With a good solid track underfoot, I was in good spirits although the sunshine had all but disappeared. We passed the narrow end of the Clywedog reservoir and were surprised how many people were gathered there, many relaxing in camping chairs. Harri guessed they were bird watchers because the dam – so impressive Land Rover produced a 1995 advert featuring a Defender 90 winching up the face of the dam under its own power – is six miles away. Watch it if you get chance… it’s a good one.

Llanidloes signpost
Is this the way to Llanidloes ?

Soon after Clywedog, we joined the 25-mile circular route of Sarn Sabrina which eventually lead us to the Source of the Severn. We climbed steadily on forestry tracks until we reached a signpost announcing we were nearly there and directing us onto the well-worn route across the Cambrian Mountains.

There’s nothing on the ground to suggest this is the birthplace of the mighty Severn, a waterway which meanders 220 miles through Wales and England and passes through Newtown, Welshpool, Shrewsbury, Ironbridge, Worcester, Tewkesbury and Gloucester (to name but a few). In fact, there’s very little to see except a wooden post in a bog …oh, and people. The Source of the Severn is another of those tourist honey-pots… plus there’s a car park nearby.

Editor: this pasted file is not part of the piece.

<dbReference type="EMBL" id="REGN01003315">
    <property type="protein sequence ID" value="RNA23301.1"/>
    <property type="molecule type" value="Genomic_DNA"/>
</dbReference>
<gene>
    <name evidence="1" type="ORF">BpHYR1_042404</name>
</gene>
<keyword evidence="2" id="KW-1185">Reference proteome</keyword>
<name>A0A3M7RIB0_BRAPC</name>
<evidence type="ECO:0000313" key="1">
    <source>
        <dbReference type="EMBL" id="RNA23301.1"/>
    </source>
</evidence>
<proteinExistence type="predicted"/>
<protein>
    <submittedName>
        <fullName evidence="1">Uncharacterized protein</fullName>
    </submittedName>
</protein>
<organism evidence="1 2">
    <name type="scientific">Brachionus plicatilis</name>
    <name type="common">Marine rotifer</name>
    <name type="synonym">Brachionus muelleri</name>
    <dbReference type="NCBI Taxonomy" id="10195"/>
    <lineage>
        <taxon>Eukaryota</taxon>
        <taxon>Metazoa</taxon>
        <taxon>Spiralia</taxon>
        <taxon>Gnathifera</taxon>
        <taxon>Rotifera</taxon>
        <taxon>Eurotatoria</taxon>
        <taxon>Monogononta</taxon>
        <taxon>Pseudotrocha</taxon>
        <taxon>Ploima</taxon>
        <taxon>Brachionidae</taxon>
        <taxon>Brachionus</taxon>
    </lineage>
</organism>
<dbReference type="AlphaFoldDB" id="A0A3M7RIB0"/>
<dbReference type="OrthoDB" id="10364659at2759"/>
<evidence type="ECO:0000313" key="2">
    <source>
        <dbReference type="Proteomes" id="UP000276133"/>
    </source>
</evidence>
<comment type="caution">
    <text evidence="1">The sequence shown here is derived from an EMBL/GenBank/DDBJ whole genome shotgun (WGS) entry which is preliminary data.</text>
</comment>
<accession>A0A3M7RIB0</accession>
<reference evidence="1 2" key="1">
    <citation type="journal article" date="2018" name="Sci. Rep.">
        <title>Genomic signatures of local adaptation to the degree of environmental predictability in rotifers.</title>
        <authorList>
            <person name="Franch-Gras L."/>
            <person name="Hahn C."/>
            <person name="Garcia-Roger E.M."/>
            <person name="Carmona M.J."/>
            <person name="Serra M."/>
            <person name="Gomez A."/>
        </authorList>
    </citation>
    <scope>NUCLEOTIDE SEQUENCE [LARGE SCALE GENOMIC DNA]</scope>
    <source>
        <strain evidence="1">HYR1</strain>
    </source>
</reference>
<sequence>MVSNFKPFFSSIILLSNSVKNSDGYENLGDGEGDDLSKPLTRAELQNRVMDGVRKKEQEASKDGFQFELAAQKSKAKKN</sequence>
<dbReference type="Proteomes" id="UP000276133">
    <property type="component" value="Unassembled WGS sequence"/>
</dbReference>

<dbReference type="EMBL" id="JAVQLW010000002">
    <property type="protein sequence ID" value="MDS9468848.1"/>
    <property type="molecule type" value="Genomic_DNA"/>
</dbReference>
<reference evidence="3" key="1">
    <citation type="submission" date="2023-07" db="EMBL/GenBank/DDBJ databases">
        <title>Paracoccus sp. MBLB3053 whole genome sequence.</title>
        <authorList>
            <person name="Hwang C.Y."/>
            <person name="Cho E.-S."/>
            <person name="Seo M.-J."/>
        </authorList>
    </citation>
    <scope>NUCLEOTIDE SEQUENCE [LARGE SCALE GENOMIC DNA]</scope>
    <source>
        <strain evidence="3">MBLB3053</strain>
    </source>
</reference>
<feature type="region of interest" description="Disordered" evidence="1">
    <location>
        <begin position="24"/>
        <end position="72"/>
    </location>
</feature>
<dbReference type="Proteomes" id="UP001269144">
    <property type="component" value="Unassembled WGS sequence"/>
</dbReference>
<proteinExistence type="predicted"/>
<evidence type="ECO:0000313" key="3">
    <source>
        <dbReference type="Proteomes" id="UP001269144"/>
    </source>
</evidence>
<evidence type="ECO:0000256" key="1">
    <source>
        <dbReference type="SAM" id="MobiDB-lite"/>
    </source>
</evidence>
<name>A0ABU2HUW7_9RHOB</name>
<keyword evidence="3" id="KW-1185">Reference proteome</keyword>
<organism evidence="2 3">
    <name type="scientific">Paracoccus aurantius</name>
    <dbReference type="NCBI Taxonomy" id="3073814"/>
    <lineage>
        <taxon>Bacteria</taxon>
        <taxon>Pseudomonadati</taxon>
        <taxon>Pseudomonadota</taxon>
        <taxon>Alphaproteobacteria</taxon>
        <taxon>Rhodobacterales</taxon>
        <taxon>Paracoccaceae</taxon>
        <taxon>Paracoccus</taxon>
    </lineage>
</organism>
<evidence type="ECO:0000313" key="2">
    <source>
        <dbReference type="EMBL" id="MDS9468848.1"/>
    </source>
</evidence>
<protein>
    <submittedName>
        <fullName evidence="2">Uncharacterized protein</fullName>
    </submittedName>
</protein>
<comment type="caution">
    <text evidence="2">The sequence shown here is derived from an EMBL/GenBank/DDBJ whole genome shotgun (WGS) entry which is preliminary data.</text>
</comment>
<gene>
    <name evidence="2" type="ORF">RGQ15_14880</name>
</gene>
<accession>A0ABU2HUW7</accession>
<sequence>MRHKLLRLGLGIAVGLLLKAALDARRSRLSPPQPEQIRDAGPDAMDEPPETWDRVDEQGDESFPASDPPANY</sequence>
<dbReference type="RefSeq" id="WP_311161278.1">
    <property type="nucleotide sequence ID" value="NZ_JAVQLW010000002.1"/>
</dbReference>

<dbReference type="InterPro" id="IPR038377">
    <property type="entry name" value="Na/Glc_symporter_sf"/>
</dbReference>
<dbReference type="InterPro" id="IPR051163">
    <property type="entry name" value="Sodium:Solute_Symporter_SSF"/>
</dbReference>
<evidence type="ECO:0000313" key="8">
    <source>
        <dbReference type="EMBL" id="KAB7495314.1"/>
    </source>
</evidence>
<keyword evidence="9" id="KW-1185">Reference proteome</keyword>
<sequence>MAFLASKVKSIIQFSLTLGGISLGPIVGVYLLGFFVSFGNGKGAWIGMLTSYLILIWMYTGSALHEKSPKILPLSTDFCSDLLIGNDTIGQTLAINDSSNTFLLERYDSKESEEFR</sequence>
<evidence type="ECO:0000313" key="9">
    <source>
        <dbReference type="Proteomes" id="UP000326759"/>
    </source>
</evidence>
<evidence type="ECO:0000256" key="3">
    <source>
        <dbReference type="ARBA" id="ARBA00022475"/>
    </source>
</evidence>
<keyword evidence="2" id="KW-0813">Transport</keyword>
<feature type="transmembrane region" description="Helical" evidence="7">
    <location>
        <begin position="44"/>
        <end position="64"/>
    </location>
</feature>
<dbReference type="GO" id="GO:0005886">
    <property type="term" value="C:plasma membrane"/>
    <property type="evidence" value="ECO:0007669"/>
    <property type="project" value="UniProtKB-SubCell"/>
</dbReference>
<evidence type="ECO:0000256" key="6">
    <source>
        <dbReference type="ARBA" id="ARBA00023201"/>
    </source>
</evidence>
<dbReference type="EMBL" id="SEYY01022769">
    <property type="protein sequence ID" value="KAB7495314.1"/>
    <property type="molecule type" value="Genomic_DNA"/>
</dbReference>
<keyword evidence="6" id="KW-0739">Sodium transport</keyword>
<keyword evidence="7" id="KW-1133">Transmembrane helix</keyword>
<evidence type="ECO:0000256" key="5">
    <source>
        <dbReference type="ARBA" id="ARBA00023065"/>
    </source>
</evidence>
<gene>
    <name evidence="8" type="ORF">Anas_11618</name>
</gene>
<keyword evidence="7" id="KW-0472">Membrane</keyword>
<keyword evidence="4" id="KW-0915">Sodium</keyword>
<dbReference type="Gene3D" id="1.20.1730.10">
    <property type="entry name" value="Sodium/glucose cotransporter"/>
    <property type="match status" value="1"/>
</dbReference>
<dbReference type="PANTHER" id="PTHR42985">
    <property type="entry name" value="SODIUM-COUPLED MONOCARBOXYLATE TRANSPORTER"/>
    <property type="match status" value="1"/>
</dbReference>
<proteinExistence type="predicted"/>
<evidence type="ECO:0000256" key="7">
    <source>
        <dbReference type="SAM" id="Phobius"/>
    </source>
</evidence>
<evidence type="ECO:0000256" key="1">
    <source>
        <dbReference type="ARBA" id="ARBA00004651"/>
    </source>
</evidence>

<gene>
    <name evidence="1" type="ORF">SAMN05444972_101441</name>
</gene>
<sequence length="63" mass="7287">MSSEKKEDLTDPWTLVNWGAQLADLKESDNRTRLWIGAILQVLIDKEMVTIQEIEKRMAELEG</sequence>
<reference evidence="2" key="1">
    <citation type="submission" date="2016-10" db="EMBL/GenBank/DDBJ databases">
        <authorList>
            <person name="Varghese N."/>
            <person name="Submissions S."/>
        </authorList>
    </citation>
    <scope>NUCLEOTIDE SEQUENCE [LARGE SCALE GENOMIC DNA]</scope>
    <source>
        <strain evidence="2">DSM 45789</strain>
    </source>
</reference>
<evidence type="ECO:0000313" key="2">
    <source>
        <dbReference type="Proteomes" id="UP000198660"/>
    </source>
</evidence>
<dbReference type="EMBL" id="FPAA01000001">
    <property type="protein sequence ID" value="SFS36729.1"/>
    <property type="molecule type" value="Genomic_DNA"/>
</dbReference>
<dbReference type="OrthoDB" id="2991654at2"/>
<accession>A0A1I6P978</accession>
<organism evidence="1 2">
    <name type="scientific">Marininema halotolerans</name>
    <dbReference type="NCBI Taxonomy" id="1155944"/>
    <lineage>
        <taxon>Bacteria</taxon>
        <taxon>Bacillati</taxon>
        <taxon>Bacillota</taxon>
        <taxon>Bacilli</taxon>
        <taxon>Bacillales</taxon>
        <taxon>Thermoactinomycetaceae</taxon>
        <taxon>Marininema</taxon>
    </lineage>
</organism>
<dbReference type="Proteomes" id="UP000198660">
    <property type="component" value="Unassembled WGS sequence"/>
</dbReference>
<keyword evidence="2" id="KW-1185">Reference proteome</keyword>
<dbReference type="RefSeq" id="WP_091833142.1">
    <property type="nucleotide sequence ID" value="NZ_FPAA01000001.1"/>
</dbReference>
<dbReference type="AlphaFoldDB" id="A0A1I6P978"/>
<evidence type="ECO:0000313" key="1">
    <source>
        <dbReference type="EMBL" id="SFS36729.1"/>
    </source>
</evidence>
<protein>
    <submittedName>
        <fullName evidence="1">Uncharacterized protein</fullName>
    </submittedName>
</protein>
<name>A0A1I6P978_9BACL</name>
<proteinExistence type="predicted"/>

Approaching the Source of the Severn on Pumlumon
The stone path approach to the Source of the Severn on Pumlumon

At 2,467 feet, Pumlumon Fawr is the highest point in Mid Wales and the massif’s five peaks dominate the northern side of Ceredigion. On a clear day in March, we were treated to far-reaching views across Cardigan Bay, Snowdonia in the north and the summits of Pen y Fan and Corn Ddu in the Brecon Beacons in the south.

Pumlumon on a clear day
On a clear day, the scenery from Pumlumon is breath-taking

Having tackled it on several other occasions, but from the other direction, I was under no illusion that the climb was going to be tough but not quite this bad. I hadn’t anticipated just how much longer we’d be walking without decent views.

The combination of grey skies and desolate landscapes are guaranteed to send my spirits plummeting. Pumlumon Fawr from this direction is a tough, monotonous climb with no obviously marked routes (the easiest way to walk is from a farm car park off the A44 but Harri seems to prefer the tougher ascents!); as such, it’s easy to wander off course and this is exactly what happened.